it is in the latest version.

Another thing that I ran into is that if you ever want to do a xfs_check
on a volume this big it takes a lot of memory and/or swap space. On a 5
TB RAID array it was always crashing. I have 3 GB of RAM on that
machine and it wasn't enough. I ended up adding a 20 GB swap file to
the 3 GB swap partition and that allowed xfs_check to work. I don't
know if JFS has the same memory needs but it is worth checking out
before you need to run it for real.

Good luck and Happy Holidays,

Steve
 
Y

Yeechang Lee

Steve said:
OK. I've never used JFS. XFS has worked really well for us. One nice
thing when testing different configurations is that the file system
creates very quickly.

mkfs.jfs also works very quickly, as well. What takes a long time--and
is of course filesystem-independent--is the RAID-creation
process. Benchmarking multiple chunk sizes is going to be extremely
time-consuming, alas.
Another thing that I ran into is that if you ever want to do a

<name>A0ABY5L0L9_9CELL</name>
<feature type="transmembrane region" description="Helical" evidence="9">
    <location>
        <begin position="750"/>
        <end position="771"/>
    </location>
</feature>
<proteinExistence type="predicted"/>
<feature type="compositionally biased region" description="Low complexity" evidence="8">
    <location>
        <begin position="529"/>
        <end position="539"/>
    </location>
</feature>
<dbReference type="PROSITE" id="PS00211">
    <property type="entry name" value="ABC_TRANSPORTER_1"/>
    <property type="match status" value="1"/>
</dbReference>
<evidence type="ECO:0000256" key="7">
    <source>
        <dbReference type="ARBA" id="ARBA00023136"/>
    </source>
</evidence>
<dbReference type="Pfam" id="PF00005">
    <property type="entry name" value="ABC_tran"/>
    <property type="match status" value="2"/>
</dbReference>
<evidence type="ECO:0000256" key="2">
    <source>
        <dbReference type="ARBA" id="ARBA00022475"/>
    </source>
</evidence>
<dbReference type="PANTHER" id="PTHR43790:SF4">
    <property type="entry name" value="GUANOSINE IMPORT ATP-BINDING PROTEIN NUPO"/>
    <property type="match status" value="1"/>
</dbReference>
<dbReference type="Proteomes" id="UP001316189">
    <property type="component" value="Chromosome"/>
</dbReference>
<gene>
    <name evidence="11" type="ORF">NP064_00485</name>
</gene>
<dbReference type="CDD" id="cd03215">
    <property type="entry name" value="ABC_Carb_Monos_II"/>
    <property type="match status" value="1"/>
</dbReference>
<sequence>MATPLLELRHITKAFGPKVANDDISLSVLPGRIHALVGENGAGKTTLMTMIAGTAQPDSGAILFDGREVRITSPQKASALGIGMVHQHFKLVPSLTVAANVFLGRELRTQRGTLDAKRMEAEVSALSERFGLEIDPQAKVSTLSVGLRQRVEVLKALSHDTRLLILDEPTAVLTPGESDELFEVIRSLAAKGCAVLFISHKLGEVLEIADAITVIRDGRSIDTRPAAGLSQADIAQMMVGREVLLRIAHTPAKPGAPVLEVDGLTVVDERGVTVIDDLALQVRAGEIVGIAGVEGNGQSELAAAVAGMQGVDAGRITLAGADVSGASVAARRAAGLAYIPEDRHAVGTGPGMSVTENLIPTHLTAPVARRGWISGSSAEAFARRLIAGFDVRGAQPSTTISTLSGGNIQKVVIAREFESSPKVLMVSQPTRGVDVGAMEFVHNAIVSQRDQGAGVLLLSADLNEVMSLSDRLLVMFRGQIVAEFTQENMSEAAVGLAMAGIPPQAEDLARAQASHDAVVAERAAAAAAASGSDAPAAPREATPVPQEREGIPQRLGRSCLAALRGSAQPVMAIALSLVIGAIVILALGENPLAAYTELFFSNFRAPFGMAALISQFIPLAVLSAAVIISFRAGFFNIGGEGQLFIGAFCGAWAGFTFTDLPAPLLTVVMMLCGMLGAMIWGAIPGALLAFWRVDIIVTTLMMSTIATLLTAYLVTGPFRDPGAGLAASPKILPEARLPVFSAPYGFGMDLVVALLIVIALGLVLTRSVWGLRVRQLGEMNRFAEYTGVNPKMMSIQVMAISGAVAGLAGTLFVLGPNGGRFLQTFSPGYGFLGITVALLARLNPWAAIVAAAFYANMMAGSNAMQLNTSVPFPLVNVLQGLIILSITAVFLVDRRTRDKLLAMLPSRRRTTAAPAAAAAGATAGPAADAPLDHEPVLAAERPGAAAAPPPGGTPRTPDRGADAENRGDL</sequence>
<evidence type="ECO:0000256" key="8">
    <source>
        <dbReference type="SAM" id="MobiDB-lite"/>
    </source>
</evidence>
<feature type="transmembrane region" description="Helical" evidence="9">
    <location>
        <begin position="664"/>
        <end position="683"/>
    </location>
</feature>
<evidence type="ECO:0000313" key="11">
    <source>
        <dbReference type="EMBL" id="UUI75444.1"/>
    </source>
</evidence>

xfs_check on a volume this big it takes a lot of memory and/or swap
space.

I appreciate the suggestion. The box will ony have 2GB of RAM; it
doesn't need any more for my purposes, but I'll be sure to give it
lots of swap.
 
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G

Guy Dawson

Guy said:
How long are you expecting a rebuild to take in the event of a
disk failure? You may well be better off creating a bunch of smaller
5 disk RAID5 arrays rather than one big one.

An aside - we've just taken delivery of an EMC CX300 storage system.
We've configured a RAID 5 array with 15 146GB Fibre channel disks and
a hot spare. We've just pulled one of the disks from the array and
are watching the rebuild take place. I'll let you know how long it
takes!

Well, the data was in long ago but then I went on holiday.

After pulling one 146GB disk from the 14 disk RAID 5 array it took the
CX300 35 mins to bring the hot spare in to the array.